Sunday, 22 June 2014

Which book will win the CILIP Carnegie medal 2014?

I don't know! But I'm going to take a punt.

First off, while we've read and reviewed all of the Carnegie shortlist, neither of us has independently read all of them so we couldn't have a proper 'judging chat' this year. But here's my comparative recap and the heavily subjective approach I've taken this year.

We have reviewed each of the shortlisted titles and you can find links to all of them on our dedicated CILIP Carnegie page.We'd read and reviewed four of the shortlisted books before the nominations were announced in November 2013 and we haven't reread any of them - so there's some hazy memory recall going on (most definitely not what the actual judges will be relying on).

Back in May 2013, I read the first few chapters of The Child's Elephant by Rachel Campbell-Johnston. I have a thing when I start reading middle grade or YA review books: if the first few pages (or chapters) read like a book that Little M will fall in love with more than me, I pass it on to her. Sometimes, it just feels like she should be the first one to read it and rave about it to me and anyone else, rather than the other way around. And she did. She still raves about The Child's Elephant. I haven't finished reading it primarily because I know it's not my personal winner, and the poignant relationship between a village boy and a baby elephant keeps making me cry. But, everything about The Child's Elephant is beautiful. It could well be someone else's winner.

Next up was Rebecca Stead's Liar & Spy. Both of us started reading this but stopped after a few chapters because of a slow pace. However, I picked it up again and the rest (and the whole of the book) is extraordinarily good.

Then to Blood Family by Anne Fine where I found I was skipping large sections of the final part, was unconvinced by the plot twist (though that could have been a marketing issue), and the writing wasn't as smooth as some of the other shortlisted titles. I did not enjoy the subject matter but Little M thoroughly enjoyed this novel.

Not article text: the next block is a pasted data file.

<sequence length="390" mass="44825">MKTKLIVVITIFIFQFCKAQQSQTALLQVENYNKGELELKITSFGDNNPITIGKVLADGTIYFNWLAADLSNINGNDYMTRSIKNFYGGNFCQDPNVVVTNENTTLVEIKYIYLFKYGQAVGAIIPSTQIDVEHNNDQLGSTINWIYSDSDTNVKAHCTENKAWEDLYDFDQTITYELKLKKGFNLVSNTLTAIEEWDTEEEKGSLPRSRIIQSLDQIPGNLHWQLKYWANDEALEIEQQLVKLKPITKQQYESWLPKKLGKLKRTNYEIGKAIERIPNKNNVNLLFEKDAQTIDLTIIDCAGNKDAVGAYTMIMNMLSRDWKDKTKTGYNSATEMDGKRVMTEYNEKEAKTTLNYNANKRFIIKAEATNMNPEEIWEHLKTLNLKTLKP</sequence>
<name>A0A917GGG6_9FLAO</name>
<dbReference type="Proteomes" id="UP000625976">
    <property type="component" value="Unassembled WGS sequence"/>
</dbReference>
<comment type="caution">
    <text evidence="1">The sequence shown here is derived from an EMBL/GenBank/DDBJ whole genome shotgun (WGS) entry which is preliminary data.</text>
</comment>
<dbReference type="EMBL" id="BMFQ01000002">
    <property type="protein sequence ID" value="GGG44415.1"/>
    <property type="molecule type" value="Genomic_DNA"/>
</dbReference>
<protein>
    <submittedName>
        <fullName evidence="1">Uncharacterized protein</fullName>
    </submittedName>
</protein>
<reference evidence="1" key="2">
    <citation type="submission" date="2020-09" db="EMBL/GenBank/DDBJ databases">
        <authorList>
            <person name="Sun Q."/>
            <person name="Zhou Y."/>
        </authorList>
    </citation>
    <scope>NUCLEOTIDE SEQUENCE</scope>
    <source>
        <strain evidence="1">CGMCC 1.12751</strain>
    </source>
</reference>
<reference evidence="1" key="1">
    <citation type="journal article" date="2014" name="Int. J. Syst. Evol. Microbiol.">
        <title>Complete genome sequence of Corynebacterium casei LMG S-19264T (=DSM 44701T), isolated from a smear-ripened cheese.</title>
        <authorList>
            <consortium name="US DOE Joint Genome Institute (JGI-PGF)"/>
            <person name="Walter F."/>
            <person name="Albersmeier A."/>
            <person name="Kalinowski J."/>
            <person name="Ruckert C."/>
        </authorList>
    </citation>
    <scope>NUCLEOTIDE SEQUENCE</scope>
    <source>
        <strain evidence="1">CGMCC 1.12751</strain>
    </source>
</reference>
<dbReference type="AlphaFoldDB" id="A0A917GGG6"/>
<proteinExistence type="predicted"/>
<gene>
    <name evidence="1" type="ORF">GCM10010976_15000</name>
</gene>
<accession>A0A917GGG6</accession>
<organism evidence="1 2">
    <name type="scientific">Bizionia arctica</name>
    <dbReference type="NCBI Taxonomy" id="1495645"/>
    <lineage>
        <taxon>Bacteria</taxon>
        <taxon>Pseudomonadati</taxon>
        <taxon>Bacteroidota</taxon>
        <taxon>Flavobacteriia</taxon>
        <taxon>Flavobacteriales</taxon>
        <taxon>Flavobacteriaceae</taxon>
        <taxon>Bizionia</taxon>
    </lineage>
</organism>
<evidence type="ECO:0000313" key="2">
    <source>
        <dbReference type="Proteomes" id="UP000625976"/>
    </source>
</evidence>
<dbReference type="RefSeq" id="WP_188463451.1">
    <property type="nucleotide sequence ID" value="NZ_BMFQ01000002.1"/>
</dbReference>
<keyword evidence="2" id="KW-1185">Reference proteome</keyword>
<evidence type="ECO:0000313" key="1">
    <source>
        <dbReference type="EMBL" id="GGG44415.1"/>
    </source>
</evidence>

The last novel I read before the nominations were announced was Ghost Hawk by Susan Cooper. I loved it, it was one of the best stories I'd read in a while and at that point, it was top of my pick for the Carnegie (despite preferring the first part a lot more than the second).

After the nominations, the first title I sought out was Julie Berry's All the Truth That's in Me. I was captivated from start to finish. It was incredibly intense and stirring, the structure of the novel added an almost intrinsic element to it, and I loved it very much. There were some aspects that made the plot a little full at times but, oh, that voice.....Ghost Hawk slipped a spot on my list and All the Truth That's in Me was the one to beat.

Then came Rooftoppers by Katherine Rundell. Most definitely, this is the novel that I imagine becoming a modern children's classic: it has probably every element that I love in children's fiction (although I was unconvinced by the fight scene).

From the warmth and brightness of Rooftoppers, I ventured onto The Bunker Diary by Kevin Brooks. I was very afraid and I should have been! But, I was also incredibly surprised. As with Blood Family, I really disliked the subject matter but the writing's changing structure and form were very clever and took the novel to another level for me. However, the ending was flat with many unanswered questions. I liked to see the novel as metaphysical but I don't think it was intended to be interpreted that way. An accessible but challenging read for all sorts of reasons, not least of which are linked to literary questions.

And finally, The Wall by William Sutcliffe: an important story, eloquently and beautifully told but for me, some of the plot elements were distracting.

I think it's wide open this year. I woulkd highly recommend seven of the eight novels to different readers. But, "Throw your heart out in front of you and run to catch it" says Bat's grandmother in The Child's Elephant. I'm doing just that. If I'm throwing my heart out, I'll almost always go with the 'voice'. So for me, it's All the Truth That's In Me (but with Sophie and all Charles' Maxim's possibles chasing close behind).

What are your favourites?


  1. All the truth that's in me was a really brilliant book! I would be happy if that one, definitely. Ghost Hawk, I also really enjoyed.
    At the start of the year I told myself I'd find all of the Carnegie nommed books and try and read them all, but I've completely failed trying to do that! xD I have Rooftoppers on my to-read pile, though, and I'm hoping to get around to that soon - because I've seen a lot of people who've said that's bound to win, or come very close, too.

    1. I bet, bet, bet that you love Rooftoppers. And good on you to have given the shadowing a go. Following set reading lists is difficult, especially if you haven't got a really good group around you for chats about the same books. I missed having mine and Little M's judging chat this year - though she's read Rooftoppers and All the Truth and loved both of those too.


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